On By The Fire, Moore and company tease his singer-songwriter muse further out
Ever since 1995’s Psychic Hearts, it’s been clear that solo singer-songwriter Thurston Moore (Group) material will strongly resemble Sonic Youth at its most accessible.
A full quarter-century later, complaining about this reality seems churlish at best. Yes, “Hashish” resembles “Sunday” from A Thousand Leaves; sure, “They Believe In Love” is slightly reminiscent of Murray Street’s “Rain On Tin”. What else would you expect?
Fact: the guitars of Moore and James Sedwards will race, squabble and chime. Fact: drummers Jem Doulton and SY’s Steve Shelley lay down deceptively stolid thwack. Fact: My Bloody Valentine member Deb Googe’s baselines are so well-embedded in the music that it’s easy to under-value them. So what? Fact: Matmos and Negativland pal Jon “Wobbly” Leidecker is contributing electronics, but perhaps my ears aren’t sharp enough to pick them out in the mix.
Artist: Thurston Moore
Album: By The Fire
Label: Daydream Library
★★★★ (4/5 stars)
On By The Fire – as with, to some extent, Rock ‘n’ Roll Consciousness – Moore positions his pop instincts as loss-leaders for the sorts of way-out abstractions that force listeners to think less in terms of individual, themed songs and more in terms of a singular, 82-minute aural journey that feels (for better and for worse) endless. Which is to say: evocative, murmured verses up front or at midpoint, stairway-to-nowhere whirlwinds taking up the rear or creating instrumental-only illusions.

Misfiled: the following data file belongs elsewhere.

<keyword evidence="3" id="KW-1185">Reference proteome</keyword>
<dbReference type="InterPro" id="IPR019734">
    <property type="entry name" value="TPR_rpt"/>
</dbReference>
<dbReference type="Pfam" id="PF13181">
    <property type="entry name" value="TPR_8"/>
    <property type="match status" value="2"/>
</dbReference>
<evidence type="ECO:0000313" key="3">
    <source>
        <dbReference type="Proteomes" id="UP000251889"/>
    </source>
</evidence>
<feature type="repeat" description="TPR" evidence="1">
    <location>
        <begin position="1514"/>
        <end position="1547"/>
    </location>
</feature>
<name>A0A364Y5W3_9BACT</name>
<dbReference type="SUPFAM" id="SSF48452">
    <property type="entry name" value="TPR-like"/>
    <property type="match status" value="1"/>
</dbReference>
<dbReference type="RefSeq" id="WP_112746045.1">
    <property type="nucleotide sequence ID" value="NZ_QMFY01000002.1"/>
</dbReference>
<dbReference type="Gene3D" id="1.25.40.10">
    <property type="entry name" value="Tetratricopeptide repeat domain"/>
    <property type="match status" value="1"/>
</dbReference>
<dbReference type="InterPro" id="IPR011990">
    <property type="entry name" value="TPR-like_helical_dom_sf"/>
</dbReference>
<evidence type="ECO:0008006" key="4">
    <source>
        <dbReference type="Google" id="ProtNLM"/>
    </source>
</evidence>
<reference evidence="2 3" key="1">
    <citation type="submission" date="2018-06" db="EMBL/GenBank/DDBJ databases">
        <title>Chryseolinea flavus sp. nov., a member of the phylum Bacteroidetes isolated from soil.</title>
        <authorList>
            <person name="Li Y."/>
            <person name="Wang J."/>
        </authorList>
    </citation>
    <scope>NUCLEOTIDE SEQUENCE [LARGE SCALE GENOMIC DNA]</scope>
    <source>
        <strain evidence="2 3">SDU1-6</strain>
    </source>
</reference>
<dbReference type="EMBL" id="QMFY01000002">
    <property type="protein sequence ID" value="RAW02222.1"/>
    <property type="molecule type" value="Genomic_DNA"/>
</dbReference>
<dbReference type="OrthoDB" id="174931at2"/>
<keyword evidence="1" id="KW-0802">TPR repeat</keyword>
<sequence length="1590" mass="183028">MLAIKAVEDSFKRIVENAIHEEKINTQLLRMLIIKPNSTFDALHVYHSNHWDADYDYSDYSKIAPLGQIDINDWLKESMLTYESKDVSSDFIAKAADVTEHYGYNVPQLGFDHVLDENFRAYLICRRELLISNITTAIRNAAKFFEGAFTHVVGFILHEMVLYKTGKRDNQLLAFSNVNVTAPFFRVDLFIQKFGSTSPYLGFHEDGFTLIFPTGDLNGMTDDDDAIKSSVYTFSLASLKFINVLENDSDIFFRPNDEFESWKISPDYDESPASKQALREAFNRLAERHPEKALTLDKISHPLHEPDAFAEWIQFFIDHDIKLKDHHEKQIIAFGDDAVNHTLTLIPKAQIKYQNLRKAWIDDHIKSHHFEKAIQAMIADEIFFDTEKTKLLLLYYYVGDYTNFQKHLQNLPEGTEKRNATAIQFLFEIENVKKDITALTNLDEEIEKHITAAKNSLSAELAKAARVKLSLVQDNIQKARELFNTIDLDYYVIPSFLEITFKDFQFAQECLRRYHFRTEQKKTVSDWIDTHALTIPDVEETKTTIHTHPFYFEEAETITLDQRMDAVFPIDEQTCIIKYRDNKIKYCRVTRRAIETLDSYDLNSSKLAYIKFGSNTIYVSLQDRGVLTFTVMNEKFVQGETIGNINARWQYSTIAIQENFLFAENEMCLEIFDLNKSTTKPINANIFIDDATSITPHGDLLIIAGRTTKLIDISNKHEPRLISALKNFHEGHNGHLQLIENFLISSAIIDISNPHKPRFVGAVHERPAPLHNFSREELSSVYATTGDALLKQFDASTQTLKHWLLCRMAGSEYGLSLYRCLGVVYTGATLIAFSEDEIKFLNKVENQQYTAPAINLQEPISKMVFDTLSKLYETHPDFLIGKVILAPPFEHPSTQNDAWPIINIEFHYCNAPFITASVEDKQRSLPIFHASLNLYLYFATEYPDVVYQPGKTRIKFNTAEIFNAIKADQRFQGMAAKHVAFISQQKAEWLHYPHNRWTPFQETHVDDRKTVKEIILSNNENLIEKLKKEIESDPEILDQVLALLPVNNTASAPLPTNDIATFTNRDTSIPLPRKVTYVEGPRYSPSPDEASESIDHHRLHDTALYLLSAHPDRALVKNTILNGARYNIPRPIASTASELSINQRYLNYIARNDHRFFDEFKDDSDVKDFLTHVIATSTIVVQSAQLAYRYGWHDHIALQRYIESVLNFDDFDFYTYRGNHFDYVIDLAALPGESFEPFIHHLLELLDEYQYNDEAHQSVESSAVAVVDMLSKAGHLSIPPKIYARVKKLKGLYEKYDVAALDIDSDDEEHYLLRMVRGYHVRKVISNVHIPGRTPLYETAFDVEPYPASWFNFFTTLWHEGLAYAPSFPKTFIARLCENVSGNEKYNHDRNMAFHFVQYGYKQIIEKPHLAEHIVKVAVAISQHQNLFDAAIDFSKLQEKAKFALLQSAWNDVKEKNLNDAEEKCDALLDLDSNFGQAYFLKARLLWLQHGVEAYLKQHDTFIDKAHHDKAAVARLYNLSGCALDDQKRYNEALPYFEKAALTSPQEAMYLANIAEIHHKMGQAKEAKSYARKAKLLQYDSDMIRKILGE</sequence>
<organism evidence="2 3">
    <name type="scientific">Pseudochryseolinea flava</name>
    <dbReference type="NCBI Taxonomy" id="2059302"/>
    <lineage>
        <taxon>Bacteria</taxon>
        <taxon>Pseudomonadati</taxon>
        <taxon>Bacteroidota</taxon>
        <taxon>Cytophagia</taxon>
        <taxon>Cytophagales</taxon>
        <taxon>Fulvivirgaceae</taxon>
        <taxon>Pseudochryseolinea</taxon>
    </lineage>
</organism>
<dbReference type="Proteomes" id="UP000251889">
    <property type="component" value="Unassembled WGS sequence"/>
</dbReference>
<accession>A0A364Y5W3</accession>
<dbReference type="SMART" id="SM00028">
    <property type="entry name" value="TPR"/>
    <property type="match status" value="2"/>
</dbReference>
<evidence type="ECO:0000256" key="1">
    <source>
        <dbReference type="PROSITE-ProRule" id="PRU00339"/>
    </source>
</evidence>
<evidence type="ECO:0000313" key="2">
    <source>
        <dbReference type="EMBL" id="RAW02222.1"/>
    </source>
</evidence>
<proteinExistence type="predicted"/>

The pastoral, prosaic “Dreamers Work” lays out a patchwork of bright, interlocking chords and wistfulness. “Locomotives” is a noisy sprawl hiding a libertine’s fiery plaint. “Breath” opens in a deceptively autumnal, reflective humor that reminded me of mid-career Silver Jews before exploding, jarringly, into a more furious gear that resolves into a defiant chug; multiple fake endings are built in. “Venus” eschews legible sentiment altogether, leaping into and beyond the abyss.
Moore’s calculus here feels directly linked to our historical moment in a very unique way. He’s shepherded into being an alternate headspace that’s life-affirming, positive, and inchoate, probably because he knows that’s what most people turning to By The Fire probably need. The music is dense and intense enough that it distracts from its own tracklist, concurrent political insanity, and whatever your personal problems happen to be; the rapidly growing sonic foliage doesn’t necessarily need vocals, so the vocals appear as a sort of cheerleading for that foliage, keeping listeners committed if they weren’t already.
That’s key, because at moments Moore and his band are very much at risk of repeating the same dynamic tricks within the context of this one album – something one can’t that wasn’t the case with more experimental, essential entries in this ever-growing catalogue, like 2007’s dynamite Sensitive/Lethal or last year’s ambitious Spirit Counsel.